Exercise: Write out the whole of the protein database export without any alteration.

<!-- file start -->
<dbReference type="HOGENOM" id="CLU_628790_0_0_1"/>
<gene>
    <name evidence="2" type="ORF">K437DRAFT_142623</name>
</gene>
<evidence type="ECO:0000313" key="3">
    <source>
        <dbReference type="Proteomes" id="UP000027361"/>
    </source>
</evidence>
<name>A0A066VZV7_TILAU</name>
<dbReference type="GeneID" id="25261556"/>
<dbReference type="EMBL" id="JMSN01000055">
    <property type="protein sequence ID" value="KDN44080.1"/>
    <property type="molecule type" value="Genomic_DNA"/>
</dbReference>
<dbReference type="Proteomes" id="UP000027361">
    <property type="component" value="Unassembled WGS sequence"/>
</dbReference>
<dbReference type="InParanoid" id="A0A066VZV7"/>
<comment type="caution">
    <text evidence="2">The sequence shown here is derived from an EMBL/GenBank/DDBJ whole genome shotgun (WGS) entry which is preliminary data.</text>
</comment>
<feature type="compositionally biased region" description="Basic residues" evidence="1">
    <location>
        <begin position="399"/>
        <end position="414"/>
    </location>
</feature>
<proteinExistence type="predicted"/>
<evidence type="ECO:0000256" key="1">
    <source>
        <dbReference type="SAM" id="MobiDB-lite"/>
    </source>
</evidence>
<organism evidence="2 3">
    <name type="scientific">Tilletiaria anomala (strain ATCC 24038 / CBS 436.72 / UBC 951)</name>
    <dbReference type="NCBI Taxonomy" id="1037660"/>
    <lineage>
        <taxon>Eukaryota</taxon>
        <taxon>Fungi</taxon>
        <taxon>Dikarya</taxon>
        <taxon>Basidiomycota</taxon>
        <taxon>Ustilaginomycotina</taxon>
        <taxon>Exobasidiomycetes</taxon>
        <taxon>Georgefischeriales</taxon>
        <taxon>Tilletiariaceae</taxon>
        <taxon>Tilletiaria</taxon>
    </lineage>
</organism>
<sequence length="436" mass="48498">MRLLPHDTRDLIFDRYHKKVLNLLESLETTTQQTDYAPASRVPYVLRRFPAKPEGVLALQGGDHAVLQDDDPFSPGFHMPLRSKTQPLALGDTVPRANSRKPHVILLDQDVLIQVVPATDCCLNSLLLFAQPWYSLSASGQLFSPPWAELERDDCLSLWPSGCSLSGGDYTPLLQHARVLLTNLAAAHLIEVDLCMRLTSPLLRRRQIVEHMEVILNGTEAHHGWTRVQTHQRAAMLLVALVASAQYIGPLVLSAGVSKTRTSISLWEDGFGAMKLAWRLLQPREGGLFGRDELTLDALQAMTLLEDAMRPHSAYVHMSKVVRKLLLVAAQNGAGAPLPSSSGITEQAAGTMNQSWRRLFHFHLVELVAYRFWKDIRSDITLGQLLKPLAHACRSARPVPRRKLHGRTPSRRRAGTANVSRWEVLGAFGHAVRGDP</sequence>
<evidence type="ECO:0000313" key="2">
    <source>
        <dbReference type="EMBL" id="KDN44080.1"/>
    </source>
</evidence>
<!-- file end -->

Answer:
<dbReference type="HOGENOM" id="CLU_628790_0_0_1"/>
<gene>
    <name evidence="2" type="ORF">K437DRAFT_142623</name>
</gene>
<evidence type="ECO:0000313" key="3">
    <source>
        <dbReference type="Proteomes" id="UP000027361"/>
    </source>
</evidence>
<name>A0A066VZV7_TILAU</name>
<dbReference type="GeneID" id="25261556"/>
<dbReference type="EMBL" id="JMSN01000055">
    <property type="protein sequence ID" value="KDN44080.1"/>
    <property type="molecule type" value="Genomic_DNA"/>
</dbReference>
<dbReference type="Proteomes" id="UP000027361">
    <property type="component" value="Unassembled WGS sequence"/>
</dbReference>
<dbReference type="InParanoid" id="A0A066VZV7"/>
<comment type="caution">
    <text evidence="2">The sequence shown here is derived from an EMBL/GenBank/DDBJ whole genome shotgun (WGS) entry which is preliminary data.</text>
</comment>
<feature type="compositionally biased region" description="Basic residues" evidence="1">
    <location>
        <begin position="399"/>
        <end position="414"/>
    </location>
</feature>
<proteinExistence type="predicted"/>
<evidence type="ECO:0000256" key="1">
    <source>
        <dbReference type="SAM" id="MobiDB-lite"/>
    </source>
</evidence>
<organism evidence="2 3">
    <name type="scientific">Tilletiaria anomala (strain ATCC 24038 / CBS 436.72 / UBC 951)</name>
    <dbReference type="NCBI Taxonomy" id="1037660"/>
    <lineage>
        <taxon>Eukaryota</taxon>
        <taxon>Fungi</taxon>
        <taxon>Dikarya</taxon>
        <taxon>Basidiomycota</taxon>
        <taxon>Ustilaginomycotina</taxon>
        <taxon>Exobasidiomycetes</taxon>
        <taxon>Georgefischeriales</taxon>
        <taxon>Tilletiariaceae</taxon>
        <taxon>Tilletiaria</taxon>
    </lineage>
</organism>
<sequence length="436" mass="48498">MRLLPHDTRDLIFDRYHKKVLNLLESLETTTQQTDYAPASRVPYVLRRFPAKPEGVLALQGGDHAVLQDDDPFSPGFHMPLRSKTQPLALGDTVPRANSRKPHVILLDQDVLIQVVPATDCCLNSLLLFAQPWYSLSASGQLFSPPWAELERDDCLSLWPSGCSLSGGDYTPLLQHARVLLTNLAAAHLIEVDLCMRLTSPLLRRRQIVEHMEVILNGTEAHHGWTRVQTHQRAAMLLVALVASAQYIGPLVLSAGVSKTRTSISLWEDGFGAMKLAWRLLQPREGGLFGRDELTLDALQAMTLLEDAMRPHSAYVHMSKVVRKLLLVAAQNGAGAPLPSSSGITEQAAGTMNQSWRRLFHFHLVELVAYRFWKDIRSDITLGQLLKPLAHACRSARPVPRRKLHGRTPSRRRAGTANVSRWEVLGAFGHAVRGDP</sequence>
<evidence type="ECO:0000313" key="2">
    <source>
        <dbReference type="EMBL" id="KDN44080.1"/>
    </source>
</evidence>